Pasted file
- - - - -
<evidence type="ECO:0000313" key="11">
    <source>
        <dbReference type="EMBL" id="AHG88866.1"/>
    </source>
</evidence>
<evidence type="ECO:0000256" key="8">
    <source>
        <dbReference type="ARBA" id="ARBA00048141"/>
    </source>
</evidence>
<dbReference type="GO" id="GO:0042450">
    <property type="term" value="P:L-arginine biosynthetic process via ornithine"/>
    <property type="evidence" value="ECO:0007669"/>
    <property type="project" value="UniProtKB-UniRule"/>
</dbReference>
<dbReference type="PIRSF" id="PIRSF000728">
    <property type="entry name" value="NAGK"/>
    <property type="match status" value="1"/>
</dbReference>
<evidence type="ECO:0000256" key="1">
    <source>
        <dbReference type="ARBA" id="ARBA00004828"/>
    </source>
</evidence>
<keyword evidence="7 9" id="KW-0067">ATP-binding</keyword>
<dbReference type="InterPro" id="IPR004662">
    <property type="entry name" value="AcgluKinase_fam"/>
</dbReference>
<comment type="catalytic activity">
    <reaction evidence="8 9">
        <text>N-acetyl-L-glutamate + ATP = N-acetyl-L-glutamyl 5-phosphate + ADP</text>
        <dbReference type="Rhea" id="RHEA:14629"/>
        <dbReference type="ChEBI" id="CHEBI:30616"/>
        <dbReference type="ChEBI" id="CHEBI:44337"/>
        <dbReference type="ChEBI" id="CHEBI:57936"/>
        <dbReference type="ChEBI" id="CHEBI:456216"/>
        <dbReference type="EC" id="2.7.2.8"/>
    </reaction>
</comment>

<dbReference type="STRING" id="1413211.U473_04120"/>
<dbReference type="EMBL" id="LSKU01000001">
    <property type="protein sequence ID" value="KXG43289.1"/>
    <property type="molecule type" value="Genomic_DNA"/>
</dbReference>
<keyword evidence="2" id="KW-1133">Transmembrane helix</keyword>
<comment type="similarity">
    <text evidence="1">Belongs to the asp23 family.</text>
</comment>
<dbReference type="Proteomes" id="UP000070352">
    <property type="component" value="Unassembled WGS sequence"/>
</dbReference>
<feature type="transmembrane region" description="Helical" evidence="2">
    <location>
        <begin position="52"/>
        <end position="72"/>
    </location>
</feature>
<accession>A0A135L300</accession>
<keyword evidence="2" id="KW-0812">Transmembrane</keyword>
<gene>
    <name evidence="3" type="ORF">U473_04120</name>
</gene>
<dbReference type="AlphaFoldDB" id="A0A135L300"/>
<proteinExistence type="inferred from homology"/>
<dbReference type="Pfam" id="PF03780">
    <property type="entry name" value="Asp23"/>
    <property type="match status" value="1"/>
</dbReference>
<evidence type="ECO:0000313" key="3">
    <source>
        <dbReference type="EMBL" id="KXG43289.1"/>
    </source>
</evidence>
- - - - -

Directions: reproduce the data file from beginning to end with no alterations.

<evidence type="ECO:0000313" key="11">
    <source>
        <dbReference type="EMBL" id="AHG88866.1"/>
    </source>
</evidence>
<evidence type="ECO:0000256" key="8">
    <source>
        <dbReference type="ARBA" id="ARBA00048141"/>
    </source>
</evidence>
<dbReference type="GO" id="GO:0042450">
    <property type="term" value="P:L-arginine biosynthetic process via ornithine"/>
    <property type="evidence" value="ECO:0007669"/>
    <property type="project" value="UniProtKB-UniRule"/>
</dbReference>
<dbReference type="PIRSF" id="PIRSF000728">
    <property type="entry name" value="NAGK"/>
    <property type="match status" value="1"/>
</dbReference>
<evidence type="ECO:0000256" key="1">
    <source>
        <dbReference type="ARBA" id="ARBA00004828"/>
    </source>
</evidence>
<keyword evidence="7 9" id="KW-0067">ATP-binding</keyword>
<dbReference type="InterPro" id="IPR004662">
    <property type="entry name" value="AcgluKinase_fam"/>
</dbReference>
<comment type="catalytic activity">
    <reaction evidence="8 9">
        <text>N-acetyl-L-glutamate + ATP = N-acetyl-L-glutamyl 5-phosphate + ADP</text>
        <dbReference type="Rhea" id="RHEA:14629"/>
        <dbReference type="ChEBI" id="CHEBI:30616"/>
        <dbReference type="ChEBI" id="CHEBI:44337"/>
        <dbReference type="ChEBI" id="CHEBI:57936"/>
        <dbReference type="ChEBI" id="CHEBI:456216"/>
        <dbReference type="EC" id="2.7.2.8"/>
    </reaction>
</comment>

<dbReference type="STRING" id="1413211.U473_04120"/>
<dbReference type="EMBL" id="LSKU01000001">
    <property type="protein sequence ID" value="KXG43289.1"/>
    <property type="molecule type" value="Genomic_DNA"/>
</dbReference>
<keyword evidence="2" id="KW-1133">Transmembrane helix</keyword>
<comment type="similarity">
    <text evidence="1">Belongs to the asp23 family.</text>
</comment>
<dbReference type="Proteomes" id="UP000070352">
    <property type="component" value="Unassembled WGS sequence"/>
</dbReference>
<feature type="transmembrane region" description="Helical" evidence="2">
    <location>
        <begin position="52"/>
        <end position="72"/>
    </location>
</feature>
<accession>A0A135L300</accession>
<keyword evidence="2" id="KW-0812">Transmembrane</keyword>
<gene>
    <name evidence="3" type="ORF">U473_04120</name>
</gene>
<dbReference type="AlphaFoldDB" id="A0A135L300"/>
<proteinExistence type="inferred from homology"/>
<dbReference type="Pfam" id="PF03780">
    <property type="entry name" value="Asp23"/>
    <property type="match status" value="1"/>
</dbReference>
<evidence type="ECO:0000313" key="3">
    <source>
        <dbReference type="EMBL" id="KXG43289.1"/>
    </source>
</evidence>